Game Hunting – Right or Wrong?

This is a highly contentious question and the answer depends as much on who is asking as who is being asked.

Those who are inherently against game hunting claim it is cruel and inhumane. Those in favour claim that it has significant benefits to the environment and conservation. While there is evidence to support both claims, it is only by looking at the bigger picture that a true evaluation can be made. While there are instances of animals suffering as the result of an unsuccessful game hunt, this is by far the minority. This generally occurs in instances of novice and uncertified game hunters acting without the proper supervision. In most cases, especially in Africa, hunting is conducted under the supervision and guidance of a professional hunter who ensures that kills are clean and humane.

Worldwide, game hunting requires regulated licences, the revenue from which goes almost exclusively to conservation activities with the resultant benefit to the industry and economy of the country of harvest. This is by no means the only source of income accrued from hunting activities. In addition there are the fees paid by hunters for the actual hunt, the additional spend from the hunting party throughout the duration of the stay in the country of harvest, the fees paid to trackers, the fact that the venison can be sold or given to local populations, the fees paid for taxidermy and numerous more.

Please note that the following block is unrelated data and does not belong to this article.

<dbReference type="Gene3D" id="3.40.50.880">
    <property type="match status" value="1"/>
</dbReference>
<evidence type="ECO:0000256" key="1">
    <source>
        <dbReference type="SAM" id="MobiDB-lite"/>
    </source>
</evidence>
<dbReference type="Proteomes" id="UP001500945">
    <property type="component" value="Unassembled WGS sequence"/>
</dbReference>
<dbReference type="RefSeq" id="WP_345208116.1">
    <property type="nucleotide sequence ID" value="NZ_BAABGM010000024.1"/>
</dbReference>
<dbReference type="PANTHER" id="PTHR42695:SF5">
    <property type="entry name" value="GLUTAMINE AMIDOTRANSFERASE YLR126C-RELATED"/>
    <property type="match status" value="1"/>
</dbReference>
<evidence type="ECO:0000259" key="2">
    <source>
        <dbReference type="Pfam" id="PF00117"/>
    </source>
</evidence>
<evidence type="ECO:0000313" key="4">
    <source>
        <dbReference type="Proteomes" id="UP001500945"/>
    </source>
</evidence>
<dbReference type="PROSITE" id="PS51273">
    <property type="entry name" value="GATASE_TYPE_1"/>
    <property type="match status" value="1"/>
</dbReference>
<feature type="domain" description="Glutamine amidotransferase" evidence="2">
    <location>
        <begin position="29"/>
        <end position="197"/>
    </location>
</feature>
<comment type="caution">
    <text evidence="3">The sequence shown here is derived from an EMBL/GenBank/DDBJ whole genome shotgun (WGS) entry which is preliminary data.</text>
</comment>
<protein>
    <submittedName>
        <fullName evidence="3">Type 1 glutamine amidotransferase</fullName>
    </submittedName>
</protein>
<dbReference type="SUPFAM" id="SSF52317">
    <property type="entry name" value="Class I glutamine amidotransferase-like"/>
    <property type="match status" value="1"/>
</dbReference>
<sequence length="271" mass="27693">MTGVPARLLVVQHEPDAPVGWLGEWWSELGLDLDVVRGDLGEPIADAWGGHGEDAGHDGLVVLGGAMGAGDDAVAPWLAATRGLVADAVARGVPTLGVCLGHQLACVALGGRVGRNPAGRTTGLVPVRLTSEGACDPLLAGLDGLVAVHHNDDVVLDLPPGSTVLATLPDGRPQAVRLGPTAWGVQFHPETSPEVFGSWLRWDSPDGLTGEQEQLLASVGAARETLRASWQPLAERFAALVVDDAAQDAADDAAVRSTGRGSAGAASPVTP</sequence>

While hunting does face certain obstacles in terms of anti-hunting sentiment, this is usually cyclical and generally follows negative reports such the hunting of animals like Cecil The Lion or the instances of canned lions. There is a steady overall increase in the support for hunting. This is partially due to the ability of a growing number of people to travel to more ‘exotic’ destinations in search of more exciting adventures.

The arguments will continue to rage as to the benefits or advantages of hunting compared to the negatives associated with this activity. However, if sentiment is removed, then even the conservationists admit that the benefits of hunting far outweigh the negatives. It is also a fact that the majority of hunters fall into the higher income echelons which means that they are better able to afford the necessary licences and training required to ensure that their kills are humane and do not result in unnecessary suffering.

Hunting will never be a truly popular activity, but with the correct rules, regulations and control it is possible that hunting can find its rightful place.